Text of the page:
On 26 August 2017, Hurricane Harvey struck the Gulf Coast as a category four cyclone depositing ~95 km3 of water, making it the wettest cyclone in U.S. history. Water left in Harvey’s wake should cause elastic loading and subsidence of Earth’s crust, and uplift as it drains into the ocean and evaporates. To track daily changes of transient water storage, we use Global Positioning System (GPS) measurements, finding a clear migration of subsidence (up to 21 mm) and horizontal motion (up to 4 mm) across the Gulf Coast, followed by gradual uplift over a 5-week period. Inversion of these data shows that a third of Harvey’s total stormwater was captured on land (25.7 ± 3.0 km3 ), indicating that the rest drained rapidly into the ocean at a rate of 8.2 km3 /day, with the remaining stored water gradually lost over the following 5 weeks at ~1 km3 /day, primarily by evapotranspiration. These results indicate that GPS networks can remotely track the spatial extent and daily evolution of terrestrial water storage following transient, extreme precipitation events, with implications for improving operational flood forecasts and understanding the response of drainage systems to large influxes of water.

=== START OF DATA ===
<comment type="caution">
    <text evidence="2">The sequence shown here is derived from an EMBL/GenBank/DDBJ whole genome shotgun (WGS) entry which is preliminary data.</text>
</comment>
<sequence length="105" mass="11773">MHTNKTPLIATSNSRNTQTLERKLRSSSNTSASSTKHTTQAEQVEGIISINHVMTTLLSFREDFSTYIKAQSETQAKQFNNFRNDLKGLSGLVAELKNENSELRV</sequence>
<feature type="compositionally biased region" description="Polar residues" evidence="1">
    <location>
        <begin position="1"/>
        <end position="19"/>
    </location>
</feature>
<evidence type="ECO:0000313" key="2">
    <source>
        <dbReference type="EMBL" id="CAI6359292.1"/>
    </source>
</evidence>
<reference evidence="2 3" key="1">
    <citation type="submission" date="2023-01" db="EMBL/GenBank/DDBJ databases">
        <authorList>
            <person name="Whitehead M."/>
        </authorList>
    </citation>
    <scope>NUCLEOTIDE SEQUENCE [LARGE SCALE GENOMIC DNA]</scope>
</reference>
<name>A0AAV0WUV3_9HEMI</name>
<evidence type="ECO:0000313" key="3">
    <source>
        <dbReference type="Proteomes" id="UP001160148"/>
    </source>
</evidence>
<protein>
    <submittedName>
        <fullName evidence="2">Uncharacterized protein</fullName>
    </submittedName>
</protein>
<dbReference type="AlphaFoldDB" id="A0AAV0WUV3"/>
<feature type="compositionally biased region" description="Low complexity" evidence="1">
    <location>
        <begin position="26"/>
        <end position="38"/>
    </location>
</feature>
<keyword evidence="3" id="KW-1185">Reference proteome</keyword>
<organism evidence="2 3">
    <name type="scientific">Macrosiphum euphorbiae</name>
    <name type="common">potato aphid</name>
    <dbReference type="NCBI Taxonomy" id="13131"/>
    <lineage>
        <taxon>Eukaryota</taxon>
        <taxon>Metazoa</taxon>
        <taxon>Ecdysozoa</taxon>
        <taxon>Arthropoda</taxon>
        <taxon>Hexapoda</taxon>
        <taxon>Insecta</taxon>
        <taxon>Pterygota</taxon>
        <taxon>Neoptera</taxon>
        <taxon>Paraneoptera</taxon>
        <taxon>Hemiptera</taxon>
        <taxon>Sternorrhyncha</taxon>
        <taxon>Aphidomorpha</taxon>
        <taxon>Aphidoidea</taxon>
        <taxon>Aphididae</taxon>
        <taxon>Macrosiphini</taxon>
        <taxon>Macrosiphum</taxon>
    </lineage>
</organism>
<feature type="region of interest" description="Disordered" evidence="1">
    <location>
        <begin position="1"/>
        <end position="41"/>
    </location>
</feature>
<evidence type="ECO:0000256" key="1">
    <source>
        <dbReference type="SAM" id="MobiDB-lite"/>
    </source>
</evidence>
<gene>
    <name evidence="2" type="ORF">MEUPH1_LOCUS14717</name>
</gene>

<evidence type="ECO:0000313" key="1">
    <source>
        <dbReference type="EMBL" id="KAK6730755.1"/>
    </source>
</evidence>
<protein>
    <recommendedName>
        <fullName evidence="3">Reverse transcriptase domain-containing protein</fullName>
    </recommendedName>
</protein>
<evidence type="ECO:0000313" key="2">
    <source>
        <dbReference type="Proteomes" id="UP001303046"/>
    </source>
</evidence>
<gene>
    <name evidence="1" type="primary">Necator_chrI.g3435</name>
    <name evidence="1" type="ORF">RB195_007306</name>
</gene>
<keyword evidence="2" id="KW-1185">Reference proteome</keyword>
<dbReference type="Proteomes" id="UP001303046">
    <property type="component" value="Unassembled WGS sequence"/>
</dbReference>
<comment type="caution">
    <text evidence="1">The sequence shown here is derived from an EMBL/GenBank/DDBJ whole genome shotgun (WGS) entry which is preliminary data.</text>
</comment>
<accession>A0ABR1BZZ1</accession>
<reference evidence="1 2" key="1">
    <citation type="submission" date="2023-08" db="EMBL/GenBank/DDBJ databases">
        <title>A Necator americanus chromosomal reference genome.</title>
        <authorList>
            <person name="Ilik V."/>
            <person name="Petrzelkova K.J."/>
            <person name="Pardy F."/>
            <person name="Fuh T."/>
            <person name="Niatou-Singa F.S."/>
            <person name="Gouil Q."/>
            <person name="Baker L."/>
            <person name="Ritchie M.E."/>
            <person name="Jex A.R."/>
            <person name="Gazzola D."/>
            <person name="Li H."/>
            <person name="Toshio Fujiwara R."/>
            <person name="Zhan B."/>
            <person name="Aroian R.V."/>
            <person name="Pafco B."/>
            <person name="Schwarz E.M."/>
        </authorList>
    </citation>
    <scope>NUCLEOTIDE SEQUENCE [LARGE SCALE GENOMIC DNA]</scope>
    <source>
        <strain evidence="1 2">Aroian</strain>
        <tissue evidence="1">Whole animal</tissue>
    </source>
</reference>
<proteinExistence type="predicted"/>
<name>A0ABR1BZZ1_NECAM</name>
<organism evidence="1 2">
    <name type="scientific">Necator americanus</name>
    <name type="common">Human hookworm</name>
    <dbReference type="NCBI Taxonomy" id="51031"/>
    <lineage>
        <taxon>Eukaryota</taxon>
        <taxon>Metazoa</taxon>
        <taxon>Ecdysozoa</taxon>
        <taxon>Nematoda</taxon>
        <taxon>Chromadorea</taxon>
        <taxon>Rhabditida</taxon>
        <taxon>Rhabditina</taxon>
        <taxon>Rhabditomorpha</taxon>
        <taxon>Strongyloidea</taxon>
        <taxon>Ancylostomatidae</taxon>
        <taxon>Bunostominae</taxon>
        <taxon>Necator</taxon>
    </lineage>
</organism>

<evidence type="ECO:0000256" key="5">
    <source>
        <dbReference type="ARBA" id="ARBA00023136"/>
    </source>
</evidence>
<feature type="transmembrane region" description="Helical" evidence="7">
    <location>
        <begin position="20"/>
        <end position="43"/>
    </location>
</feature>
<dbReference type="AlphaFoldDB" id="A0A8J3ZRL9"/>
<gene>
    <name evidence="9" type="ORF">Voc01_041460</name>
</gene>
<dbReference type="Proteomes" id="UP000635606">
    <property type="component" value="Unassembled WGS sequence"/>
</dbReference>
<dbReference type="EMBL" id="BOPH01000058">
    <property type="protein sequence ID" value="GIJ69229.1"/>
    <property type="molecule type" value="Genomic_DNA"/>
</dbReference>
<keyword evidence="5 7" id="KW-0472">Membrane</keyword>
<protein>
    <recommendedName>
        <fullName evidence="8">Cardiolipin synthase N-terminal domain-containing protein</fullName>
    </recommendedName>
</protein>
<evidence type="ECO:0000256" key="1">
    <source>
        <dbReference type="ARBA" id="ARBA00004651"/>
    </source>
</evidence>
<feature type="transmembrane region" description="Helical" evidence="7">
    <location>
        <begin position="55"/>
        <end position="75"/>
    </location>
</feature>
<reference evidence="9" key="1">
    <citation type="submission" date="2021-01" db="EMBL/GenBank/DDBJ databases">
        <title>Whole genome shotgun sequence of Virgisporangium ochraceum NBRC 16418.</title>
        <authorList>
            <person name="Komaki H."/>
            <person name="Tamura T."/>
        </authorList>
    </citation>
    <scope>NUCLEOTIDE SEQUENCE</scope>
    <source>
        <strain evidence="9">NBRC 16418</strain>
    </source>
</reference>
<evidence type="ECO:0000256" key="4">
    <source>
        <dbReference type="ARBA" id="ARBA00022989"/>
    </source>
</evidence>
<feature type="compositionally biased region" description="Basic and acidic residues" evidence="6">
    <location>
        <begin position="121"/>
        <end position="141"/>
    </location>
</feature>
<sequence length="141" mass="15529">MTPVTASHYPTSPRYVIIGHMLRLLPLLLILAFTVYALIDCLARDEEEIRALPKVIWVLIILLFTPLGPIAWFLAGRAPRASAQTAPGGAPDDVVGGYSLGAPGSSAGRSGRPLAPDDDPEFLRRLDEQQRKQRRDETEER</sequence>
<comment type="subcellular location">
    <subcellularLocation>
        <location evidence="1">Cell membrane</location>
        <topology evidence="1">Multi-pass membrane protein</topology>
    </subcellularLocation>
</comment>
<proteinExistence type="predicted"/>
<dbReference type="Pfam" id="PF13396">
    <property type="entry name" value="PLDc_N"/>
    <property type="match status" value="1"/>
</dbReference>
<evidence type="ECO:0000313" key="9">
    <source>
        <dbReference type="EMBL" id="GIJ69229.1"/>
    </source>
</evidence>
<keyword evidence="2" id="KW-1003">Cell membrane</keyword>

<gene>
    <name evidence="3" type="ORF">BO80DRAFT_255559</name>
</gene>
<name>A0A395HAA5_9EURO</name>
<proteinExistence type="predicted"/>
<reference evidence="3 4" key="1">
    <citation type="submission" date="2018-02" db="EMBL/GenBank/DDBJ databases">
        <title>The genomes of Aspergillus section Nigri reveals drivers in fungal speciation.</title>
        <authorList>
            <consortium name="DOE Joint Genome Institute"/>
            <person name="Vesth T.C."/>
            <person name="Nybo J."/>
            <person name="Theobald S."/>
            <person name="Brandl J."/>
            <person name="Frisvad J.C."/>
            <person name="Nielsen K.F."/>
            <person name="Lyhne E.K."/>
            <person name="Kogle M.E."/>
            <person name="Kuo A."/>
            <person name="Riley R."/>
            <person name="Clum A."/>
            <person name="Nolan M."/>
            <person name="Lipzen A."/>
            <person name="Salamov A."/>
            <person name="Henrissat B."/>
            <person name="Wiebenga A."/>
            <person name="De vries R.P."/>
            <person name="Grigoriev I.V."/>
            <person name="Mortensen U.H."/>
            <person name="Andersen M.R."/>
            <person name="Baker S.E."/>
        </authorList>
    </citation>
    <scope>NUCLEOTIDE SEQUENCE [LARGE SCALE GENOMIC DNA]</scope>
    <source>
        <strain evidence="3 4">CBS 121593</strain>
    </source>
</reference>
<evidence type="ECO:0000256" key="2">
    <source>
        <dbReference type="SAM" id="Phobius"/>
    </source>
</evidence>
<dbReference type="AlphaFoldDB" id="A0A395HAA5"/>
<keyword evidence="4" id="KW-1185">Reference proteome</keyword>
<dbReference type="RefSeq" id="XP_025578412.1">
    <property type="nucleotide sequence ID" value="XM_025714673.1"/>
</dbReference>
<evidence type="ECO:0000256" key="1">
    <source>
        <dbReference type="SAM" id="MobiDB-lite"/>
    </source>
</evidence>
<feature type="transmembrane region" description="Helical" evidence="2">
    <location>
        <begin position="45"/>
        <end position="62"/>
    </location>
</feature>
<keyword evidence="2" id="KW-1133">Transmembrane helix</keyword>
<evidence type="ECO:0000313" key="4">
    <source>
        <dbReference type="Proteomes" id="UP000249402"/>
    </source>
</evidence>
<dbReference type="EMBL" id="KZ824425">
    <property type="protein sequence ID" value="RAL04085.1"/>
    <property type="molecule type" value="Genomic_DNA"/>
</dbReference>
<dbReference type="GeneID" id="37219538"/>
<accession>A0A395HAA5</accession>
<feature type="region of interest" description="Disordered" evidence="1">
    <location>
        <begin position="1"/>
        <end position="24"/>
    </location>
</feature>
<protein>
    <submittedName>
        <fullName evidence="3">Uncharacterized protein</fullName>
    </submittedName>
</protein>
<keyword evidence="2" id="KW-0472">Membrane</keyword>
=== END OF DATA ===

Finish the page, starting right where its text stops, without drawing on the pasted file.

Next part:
Milliner, Chris; Materna, Kathryn; Bürgmann, Roland; Fu, Yuning; Moore, Angelyn W.; Bekaert, David; Adhikari, Surendra; and Argus, Donald F., "Tracking the weight of Hurricane Harvey’s stormwater using GPS data" (2018). Earth, Environment, and Society Faculty Publications. 9.